Collecting programmatic assessment data with no "extra" effort: Consolidated evaluation rubrics for chemical plant design

Research output: Contribution to journalArticlepeer-review


In order to gain accreditation, engineering programs must define goals and objectives, assess whether their graduates are meeting these objectives, and "close the loop" by using the assessment data to inform continuous improvement of the program. In ABET's jargon, program "objectives" describe capabilities that graduates are expected to possess, e.g., "Graduates of the Chemical Engineering program at Rowan University will be able to." Thus, the true success of the program in meeting its objectives is reflected in the first few years of graduates' careers. Practically speaking a program cannot be expected to assess directly the performance of graduates with respect to these objectives, at least not in a comprehensive way. Consequently, programs are expected to define and assess measurable "outcomes" which fit within the undergraduate curriculum, and which ensure, to the best degree possible, that graduates will meet the program objectives. A variety of assessment instruments are in common use and merits and shortcomings of each have been discussed in the open literature. For example, surveys and exit interviews are commonly used, but are subjective, rely on self-assessments and may oversimplify the questions under examination. This paper focuses on tools for direct measurement of student performance through objective evaluation of work product. Numerous authors have outlined the assessment strategy of constructing rubrics for measuring student achievement of learning outcomes and applying them to portfolios of student work. Other authors have outlined use of rubrics for evaluation and grading of individual assignments and projects. This paper will describe the use of a consolidated rubric for evaluating final reports in the capstone Chemical Plant Design course. Instead of grading each report and then having some or all of the reports evaluated through a separate process for programmatic assessment purposes, the instructor evaluates the report once using the rubric, and the same raw data is used both for grading and for programmatic assessment.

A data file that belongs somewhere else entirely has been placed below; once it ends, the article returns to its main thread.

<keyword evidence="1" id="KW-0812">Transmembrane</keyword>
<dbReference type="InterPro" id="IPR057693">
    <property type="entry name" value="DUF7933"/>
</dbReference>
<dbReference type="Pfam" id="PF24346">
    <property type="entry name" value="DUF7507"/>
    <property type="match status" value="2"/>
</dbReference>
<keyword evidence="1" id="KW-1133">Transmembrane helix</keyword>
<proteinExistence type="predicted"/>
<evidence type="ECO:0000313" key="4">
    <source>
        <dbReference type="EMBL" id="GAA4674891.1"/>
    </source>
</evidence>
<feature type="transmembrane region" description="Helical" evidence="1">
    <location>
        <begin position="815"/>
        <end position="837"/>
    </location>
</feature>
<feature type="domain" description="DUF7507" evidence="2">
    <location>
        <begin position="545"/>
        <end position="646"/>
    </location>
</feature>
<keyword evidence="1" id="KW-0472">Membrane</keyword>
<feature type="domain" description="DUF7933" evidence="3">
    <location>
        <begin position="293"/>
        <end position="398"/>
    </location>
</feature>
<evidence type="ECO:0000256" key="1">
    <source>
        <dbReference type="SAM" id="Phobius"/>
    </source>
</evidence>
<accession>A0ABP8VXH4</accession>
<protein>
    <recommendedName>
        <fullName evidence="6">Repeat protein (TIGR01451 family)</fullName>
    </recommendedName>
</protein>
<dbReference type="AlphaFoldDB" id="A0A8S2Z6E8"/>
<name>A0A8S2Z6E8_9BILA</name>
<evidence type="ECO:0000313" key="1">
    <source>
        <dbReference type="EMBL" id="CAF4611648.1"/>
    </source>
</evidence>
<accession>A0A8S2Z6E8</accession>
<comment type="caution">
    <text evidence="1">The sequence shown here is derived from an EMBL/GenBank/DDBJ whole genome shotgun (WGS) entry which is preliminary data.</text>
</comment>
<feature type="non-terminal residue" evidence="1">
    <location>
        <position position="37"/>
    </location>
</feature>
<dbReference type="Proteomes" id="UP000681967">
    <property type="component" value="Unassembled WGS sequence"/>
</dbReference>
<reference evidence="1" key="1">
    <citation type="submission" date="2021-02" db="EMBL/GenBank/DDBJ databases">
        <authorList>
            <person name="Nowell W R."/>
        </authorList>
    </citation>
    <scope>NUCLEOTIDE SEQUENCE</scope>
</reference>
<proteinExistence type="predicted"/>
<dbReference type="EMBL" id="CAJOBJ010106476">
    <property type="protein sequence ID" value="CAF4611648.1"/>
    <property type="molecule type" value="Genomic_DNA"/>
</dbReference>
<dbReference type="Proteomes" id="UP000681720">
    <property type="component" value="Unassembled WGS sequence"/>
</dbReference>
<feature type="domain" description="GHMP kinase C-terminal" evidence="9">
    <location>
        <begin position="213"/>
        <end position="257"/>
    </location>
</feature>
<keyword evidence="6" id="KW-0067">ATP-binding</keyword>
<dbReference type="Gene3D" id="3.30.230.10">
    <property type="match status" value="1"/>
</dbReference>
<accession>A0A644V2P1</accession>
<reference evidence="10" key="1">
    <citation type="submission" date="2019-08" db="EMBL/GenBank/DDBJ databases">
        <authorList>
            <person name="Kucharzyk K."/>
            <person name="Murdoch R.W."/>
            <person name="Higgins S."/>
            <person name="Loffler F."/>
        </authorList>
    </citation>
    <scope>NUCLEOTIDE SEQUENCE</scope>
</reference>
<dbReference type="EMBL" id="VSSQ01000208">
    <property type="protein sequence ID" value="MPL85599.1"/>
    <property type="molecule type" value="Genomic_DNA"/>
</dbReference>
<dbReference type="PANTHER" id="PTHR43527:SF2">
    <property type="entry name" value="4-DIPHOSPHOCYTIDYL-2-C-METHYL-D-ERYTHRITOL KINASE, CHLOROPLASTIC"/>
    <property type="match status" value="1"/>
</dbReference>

Original languageEnglish (US)
JournalASEE Annual Conference and Exposition, Conference Proceedings
StatePublished - 2011

All Science Journal Classification (ASJC) codes

  • General Engineering


Dive into the research topics of 'Collecting programmatic assessment data with no "extra" effort: Consolidated evaluation rubrics for chemical plant design'. Together they form a unique fingerprint.

Cite this